The ideal Personnel Manager is, Webster says, “someone with a love of the orchestra world who is willing to expend a lot of energy working to make things as good as they can be for the musicians. You need to know yourself well enough that you don’t take things personally and don’t feel the need to display a lot of temperament. The urge to use the position for personal gain must also be completely eradicated! The job is to administer the CBA as impartially and fairly (and humbly) as you are able.”
Like many orchestra “office” positions, Personnel Directors must sometimes work when the musicians work, meaning they’ll often be found at the performance hall on evenings and weekends. Webster explains, “I am generally in the main office for several hours each weekday and usually take my contracting info home with me each evening. On weekends when we don’t have concerts, I do my best to keep the work to a minimum, though sometimes that’s impossible. Around concert weekends I consider myself to be on call twenty-four hours a day.”
There are several routes into a career as a Personnel Manager. Webster explains his trajectory, saying “I began learning this trade at a summer music festival where I had already spent many summers as a player and knew everyone. Having had that job qualified me for the job with an orchestra I was playing in during the year. Twenty years on that job taught me enough to move to my current position.
Other colleagues actually began doing this in college, managing their school orchestra or chorus. One might also be a volunteer Personnel Manager for a small community orchestra. Many — possibly even most — orchestras seem to find Personnel Managers from within the ranks of their own musicians. Carl Schiebler is an obvious exception to this rule, as he moved from St. Louis to the NY Philharmonic.
I think an interesting sidelight is that some part-time Personnel Managers end up adding other part-time jobs within an organization and some people are Personnel Managers of more than one orchestra at a time—a tiring and risky proposition, probably possible only in a few large cities.”
Personnel Managers receive a regular salary with benefits such as health insurance and paid time off. The amount of money they’ll take home depends on the size, budget, and prestige of the orchestra.
Unions, Groups, Social Media, and Associations
The League of American Orchestras is a trusted resource for many orchestra professionals, thanks to its advocacy programs, regular conferences, and learning/leadership development initiatives.
In regards to social media resources, Webster adds, “There is an online closed group, membership by invitation, to which many orchestra Personnel Managers belong. I haven’t found any lower-powered online groups, but they may be out there.”
- “Acquire the broadest possible musical education.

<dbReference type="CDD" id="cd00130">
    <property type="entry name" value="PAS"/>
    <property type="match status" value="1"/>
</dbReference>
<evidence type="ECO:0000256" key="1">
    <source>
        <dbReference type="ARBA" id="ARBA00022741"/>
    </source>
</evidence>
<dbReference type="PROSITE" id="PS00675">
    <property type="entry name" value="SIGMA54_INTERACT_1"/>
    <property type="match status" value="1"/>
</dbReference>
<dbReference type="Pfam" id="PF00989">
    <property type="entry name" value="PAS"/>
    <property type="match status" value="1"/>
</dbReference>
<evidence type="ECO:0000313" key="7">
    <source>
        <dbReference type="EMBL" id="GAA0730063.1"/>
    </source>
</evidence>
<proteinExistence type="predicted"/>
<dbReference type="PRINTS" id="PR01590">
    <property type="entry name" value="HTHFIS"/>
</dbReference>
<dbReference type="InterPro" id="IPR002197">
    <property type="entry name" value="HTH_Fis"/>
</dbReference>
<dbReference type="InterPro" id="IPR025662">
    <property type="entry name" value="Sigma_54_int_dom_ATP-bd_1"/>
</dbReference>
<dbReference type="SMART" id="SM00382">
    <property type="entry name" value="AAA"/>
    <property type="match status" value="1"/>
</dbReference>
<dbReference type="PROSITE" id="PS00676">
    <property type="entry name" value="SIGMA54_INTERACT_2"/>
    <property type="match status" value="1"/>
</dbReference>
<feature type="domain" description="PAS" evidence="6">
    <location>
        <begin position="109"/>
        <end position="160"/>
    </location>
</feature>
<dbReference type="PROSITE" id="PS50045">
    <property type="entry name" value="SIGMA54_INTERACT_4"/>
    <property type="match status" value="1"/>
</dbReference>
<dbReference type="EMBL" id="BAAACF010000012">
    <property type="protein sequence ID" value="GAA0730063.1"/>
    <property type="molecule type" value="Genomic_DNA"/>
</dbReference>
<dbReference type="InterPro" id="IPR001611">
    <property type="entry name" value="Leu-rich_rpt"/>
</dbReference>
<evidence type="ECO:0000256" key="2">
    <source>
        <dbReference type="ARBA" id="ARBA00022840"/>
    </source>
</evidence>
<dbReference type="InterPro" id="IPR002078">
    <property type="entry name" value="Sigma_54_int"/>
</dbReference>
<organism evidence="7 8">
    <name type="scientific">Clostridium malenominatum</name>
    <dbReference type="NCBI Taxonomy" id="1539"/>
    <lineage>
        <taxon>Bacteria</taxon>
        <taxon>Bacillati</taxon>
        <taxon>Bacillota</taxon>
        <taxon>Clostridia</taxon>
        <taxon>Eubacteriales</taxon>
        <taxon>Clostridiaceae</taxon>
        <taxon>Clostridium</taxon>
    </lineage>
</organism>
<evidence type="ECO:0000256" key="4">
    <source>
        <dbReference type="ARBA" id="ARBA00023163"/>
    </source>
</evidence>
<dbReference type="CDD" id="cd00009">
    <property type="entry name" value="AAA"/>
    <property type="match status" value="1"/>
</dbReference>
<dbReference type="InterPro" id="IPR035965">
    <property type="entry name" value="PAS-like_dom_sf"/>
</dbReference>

- Work with directors of college orchestra or wind ensemble programs
to learn as much as possible about the administration of the orchestra
wind ensemble at your school.
- Volunteer with the local professional orchestra and ask if you can
shadow the Personnel Manager.
- Take orchestra auditions yourself.
- Play in professional orchestras.”
What is the single biggest suggestion you would give to someone wanting to get into this career?
“Find ways to meet and talk with current Personnel Managers in your area. If you’re in a professional orchestra at any level, talk to your Personnel Manager and let him/her/them know you’re interested in the field.”
What’s the #1 mistake people make when trying to get into this career?
“I think the worst mistake you can make is to believe you are above the
CBA, or the sublists, or whatever forms of governance are in place.
Abusing the position is the best way to fail to move forward.”
What is the question people should ask about this career but rarely do?
“Do you enjoy the job?
Talk about a leading question, eh? Yes, I enjoy it very much. I was a performer for twenty years and I know how much of a difference a careful Personnel Manager can make to orchestra players. I feel like this job calls on all my life experiences and musical experience and I enjoy its challenges.”
What is one thing I should have asked which I didn’t?
“Why did you pursue this line of work?
I started doing it with the vague idea of making my old orchestra ‘better.’ Over the years that concept matured a lot. Now I see it as a way to help musicians play their best so that the art form I believe in can prosper and reach audiences with the greatest possible impact.”
If you could describe in one word what makes you successful, what would it be?
“Fairness. (Alternately: organization!)”
Martin Webster is the Personnel Manager for Maine’s Portland Symphony Orchestra.